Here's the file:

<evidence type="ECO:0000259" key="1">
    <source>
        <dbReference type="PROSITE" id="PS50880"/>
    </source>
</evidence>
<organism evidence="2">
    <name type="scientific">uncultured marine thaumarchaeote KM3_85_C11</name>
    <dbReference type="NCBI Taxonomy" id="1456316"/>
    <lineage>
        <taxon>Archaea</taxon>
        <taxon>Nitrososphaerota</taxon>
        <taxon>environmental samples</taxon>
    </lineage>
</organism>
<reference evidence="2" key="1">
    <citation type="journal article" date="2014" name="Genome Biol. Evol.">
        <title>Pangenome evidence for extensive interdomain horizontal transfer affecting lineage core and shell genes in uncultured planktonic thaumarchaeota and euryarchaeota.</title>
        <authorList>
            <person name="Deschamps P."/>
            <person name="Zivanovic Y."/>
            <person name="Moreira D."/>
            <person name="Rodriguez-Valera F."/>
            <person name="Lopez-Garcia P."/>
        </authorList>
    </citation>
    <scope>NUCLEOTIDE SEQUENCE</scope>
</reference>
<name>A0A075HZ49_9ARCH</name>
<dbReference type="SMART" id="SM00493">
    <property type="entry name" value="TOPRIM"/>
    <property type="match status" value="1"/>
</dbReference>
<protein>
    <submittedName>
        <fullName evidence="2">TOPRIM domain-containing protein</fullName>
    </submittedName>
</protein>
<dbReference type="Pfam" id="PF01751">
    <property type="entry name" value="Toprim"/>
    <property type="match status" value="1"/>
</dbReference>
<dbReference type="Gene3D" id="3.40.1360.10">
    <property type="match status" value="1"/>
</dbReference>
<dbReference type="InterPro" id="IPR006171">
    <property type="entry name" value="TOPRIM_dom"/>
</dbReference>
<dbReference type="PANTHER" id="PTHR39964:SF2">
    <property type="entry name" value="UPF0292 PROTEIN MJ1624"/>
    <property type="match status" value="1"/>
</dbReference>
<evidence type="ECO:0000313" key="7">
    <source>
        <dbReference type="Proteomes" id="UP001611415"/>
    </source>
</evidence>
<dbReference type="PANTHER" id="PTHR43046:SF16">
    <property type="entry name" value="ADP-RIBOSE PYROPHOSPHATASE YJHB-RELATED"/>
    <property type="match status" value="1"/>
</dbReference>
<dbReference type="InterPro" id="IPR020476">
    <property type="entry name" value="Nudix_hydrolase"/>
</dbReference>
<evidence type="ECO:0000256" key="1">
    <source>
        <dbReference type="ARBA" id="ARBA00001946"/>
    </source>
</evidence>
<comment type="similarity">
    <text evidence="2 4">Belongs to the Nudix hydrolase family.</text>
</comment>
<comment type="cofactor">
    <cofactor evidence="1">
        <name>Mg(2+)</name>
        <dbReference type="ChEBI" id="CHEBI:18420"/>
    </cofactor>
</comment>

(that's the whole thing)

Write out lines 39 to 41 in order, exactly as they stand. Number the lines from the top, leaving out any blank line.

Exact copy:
    <property type="entry name" value="Toprim"/>
    <property type="match status" value="1"/>
</dbReference>